By Adel Sandrai
The protestors in the cities and towns of the Republic of Sudan went to the streets demonstrating against the the Government of Sudan and the ruling Party the National Congress Party, popularly known as NCP in particular. The demonstrations clearly had economic undertones and was not political as such. However, politics came to play at later stages. This article seeks to explore the reasons why the demonstrators went on the streets, how it turned political and how the Government of the Republic of Sudan is responding to the crisis.
The demonstrations started because of three major reasons.
1. Government policy to control the cash flow in the country. A policy to digitize the financial system in Sudan was introduced to control the amount of money in the hands of the citizens. The Government realized that large amount of money was circulating through the informal economic system in the hands of few Traders and citizen. Large amounts of money were also being kept out of formal banking systems. This leaves the banks in shortage of cash. This practice meant that the Government is left in perpetual shortage of cash to implement its projects. It resulted in the Government to restrict withdrawal of cash from personal accounts to 1,000 Sudanese pounds per transaction per day. The citizens could not access the money they deposited in the banks. The Government introduced Payments for goods and services by cheque, debit and credit cards in restricted manner. However, this was done in complete absence of public information and awareness mechanisms. Gradually, citizens found themselves cash strapped and unable to meet their financial obligations and the dollar appreciated against the Sudanese pounds.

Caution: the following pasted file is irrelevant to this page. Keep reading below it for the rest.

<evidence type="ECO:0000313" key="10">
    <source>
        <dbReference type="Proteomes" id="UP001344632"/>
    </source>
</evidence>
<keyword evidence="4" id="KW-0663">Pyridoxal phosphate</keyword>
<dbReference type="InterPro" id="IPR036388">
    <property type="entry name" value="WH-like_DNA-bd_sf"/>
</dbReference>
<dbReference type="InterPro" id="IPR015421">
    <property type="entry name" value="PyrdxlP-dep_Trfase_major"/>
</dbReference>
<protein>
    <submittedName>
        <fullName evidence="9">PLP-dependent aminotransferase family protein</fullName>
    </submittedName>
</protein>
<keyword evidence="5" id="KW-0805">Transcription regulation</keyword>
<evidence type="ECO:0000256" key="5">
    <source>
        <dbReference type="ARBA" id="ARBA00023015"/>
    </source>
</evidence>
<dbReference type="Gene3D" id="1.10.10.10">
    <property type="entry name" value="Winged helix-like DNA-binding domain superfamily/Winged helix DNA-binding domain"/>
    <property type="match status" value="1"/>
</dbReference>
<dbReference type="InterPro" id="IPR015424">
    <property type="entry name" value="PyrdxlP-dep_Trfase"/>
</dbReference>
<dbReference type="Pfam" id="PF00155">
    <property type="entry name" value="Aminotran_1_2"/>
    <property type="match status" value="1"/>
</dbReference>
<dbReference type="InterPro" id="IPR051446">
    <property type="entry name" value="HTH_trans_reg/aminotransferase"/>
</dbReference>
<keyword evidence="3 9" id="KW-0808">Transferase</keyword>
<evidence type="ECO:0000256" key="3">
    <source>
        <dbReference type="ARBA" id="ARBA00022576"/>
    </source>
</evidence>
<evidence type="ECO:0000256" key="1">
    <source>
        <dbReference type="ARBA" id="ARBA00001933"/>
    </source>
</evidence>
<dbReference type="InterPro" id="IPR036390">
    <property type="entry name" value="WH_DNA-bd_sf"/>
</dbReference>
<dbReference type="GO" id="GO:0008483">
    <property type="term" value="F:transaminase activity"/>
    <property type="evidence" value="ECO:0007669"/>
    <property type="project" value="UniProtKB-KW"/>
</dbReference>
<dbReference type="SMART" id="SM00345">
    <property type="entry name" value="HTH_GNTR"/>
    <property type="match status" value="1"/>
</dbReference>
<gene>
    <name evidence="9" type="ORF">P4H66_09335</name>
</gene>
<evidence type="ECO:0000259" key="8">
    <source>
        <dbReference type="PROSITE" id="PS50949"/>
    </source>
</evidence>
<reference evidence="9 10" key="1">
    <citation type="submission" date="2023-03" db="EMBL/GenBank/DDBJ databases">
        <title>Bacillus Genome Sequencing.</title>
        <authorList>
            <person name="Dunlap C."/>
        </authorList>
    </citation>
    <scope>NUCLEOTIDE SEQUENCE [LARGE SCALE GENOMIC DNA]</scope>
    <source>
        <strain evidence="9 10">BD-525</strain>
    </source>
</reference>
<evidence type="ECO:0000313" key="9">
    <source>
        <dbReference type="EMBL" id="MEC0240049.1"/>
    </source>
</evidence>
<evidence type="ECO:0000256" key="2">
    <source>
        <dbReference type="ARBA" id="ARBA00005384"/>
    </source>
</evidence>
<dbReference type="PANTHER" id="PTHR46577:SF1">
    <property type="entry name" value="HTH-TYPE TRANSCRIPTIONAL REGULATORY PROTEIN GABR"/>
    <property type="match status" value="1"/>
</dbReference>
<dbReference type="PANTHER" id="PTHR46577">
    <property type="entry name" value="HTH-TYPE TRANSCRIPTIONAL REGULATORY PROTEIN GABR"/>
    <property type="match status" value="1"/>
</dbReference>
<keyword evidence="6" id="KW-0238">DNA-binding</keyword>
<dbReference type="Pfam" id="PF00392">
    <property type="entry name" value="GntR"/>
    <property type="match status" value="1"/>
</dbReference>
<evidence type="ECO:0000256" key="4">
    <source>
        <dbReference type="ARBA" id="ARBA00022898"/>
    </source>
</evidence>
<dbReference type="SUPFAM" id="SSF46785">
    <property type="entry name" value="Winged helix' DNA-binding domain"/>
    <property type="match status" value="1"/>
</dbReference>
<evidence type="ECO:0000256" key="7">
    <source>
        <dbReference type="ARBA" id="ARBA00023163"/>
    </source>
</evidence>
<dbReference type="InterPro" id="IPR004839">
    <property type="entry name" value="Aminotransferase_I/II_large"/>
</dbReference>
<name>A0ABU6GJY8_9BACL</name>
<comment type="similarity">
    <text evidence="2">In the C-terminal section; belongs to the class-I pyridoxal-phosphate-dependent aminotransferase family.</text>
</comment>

2. Corrupted bread subsidies policy. The Government subsides wheat flour to ensure lower prices of bread to Sudanese. But the bakery owners were taking advantage of the subsidy scheme. They buy the flour from Government cooperative shops at discounted prices. Much of the flour find its way to Eritrea, North South Sudan, Libya and Chad. This increased the prices of a loaf of bread beyond the reach of the citizens.
3. Fuel Subsidy. Like the flour subsidy, large amounts of subsidized fuel found its Way to the above mentioned countries fetching handsome incomes leaving huge shortage back in Sudan. Due to scarcities of these two products, long queues wiggling around Sudanese cities and towns in Sudan for both bread and fuel was visible – much to the frustrations of Sudanese citizens.
To be continued